As cities and states across the country set ambitious mid-century climate change goals for the first time and as prices for lithium-ion batteries plummet, a growing number of transit agencies are stepping up efforts to replace dirtier diesel buses with electric ones. Nearly every state has a transit agency that now owns—or will soon own—at least one electric bus, according to a recent report from CALSTART, a clean transportation advocacy group.
Cities are still working through early challenges, but they see health and climate benefits ahead. In Chicago, two buses save the city $24,000 a year in fuel costs.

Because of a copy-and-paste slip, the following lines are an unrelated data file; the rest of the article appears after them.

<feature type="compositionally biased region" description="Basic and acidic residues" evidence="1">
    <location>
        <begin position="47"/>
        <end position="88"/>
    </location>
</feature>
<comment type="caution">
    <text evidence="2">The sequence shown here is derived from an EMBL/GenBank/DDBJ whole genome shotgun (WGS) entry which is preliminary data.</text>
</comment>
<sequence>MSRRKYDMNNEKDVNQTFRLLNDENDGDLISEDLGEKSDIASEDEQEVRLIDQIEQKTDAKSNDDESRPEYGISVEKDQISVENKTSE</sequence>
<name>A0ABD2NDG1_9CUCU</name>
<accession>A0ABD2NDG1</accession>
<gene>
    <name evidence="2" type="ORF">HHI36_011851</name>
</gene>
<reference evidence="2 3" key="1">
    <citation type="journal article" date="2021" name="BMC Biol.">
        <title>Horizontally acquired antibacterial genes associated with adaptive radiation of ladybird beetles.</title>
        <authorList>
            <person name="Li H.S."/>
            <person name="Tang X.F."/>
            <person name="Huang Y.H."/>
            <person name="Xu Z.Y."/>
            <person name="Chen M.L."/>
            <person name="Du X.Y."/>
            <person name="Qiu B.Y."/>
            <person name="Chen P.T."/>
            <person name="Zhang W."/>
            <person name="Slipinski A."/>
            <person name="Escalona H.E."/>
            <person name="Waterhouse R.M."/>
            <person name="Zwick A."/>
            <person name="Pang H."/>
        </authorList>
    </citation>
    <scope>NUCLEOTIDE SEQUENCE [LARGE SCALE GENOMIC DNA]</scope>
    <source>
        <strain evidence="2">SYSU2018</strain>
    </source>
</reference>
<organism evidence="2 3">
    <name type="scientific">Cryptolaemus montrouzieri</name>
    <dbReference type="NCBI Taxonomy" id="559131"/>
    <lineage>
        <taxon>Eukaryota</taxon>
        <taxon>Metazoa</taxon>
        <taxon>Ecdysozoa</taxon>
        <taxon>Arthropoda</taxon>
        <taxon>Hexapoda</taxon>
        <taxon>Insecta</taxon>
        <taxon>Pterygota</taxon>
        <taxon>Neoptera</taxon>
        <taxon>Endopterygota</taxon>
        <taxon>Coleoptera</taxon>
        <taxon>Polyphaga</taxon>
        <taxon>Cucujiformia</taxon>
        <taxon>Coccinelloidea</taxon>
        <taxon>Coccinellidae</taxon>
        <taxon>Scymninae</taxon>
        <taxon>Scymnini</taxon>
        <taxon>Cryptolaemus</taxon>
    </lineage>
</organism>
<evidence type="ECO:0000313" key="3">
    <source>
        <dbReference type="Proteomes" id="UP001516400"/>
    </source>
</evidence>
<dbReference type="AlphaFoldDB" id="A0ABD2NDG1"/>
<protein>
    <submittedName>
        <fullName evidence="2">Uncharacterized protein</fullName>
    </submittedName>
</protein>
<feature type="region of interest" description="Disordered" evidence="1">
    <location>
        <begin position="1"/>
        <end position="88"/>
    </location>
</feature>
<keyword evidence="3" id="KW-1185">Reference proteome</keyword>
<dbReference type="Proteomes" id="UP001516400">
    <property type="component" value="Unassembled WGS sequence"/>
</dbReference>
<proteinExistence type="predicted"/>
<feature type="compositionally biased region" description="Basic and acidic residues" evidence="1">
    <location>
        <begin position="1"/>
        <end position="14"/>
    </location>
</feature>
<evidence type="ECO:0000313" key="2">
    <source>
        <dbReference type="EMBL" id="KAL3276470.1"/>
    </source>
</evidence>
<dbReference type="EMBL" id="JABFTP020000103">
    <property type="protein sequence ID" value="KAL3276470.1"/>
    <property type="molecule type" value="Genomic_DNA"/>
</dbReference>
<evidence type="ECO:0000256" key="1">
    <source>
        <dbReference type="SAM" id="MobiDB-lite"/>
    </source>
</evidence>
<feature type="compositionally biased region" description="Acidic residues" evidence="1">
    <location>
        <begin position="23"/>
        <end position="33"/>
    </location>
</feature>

China’s BYD electric bus company has a factory in Lancaster, California. While the vast majority of the world’s electric buses are in China, the U.S. numbers are growing. Credit: Li Ying/Xinhua via Getty Images
In the coastal city of Gulfport, Mississippi, the state’s first fully-electric bus will soon be cruising through the city’s downtown streets.
The same goes for Portland, Maine—it just received a grant to buy that state’s first two e-buses, which are set to roll out in 2021. And Wichita expects to have Kansas’ first operating electric bus picking up passengers as early as this month after receiving a federal grant.
As cities and states across the country set ambitious mid-century climate change goals for the first time…
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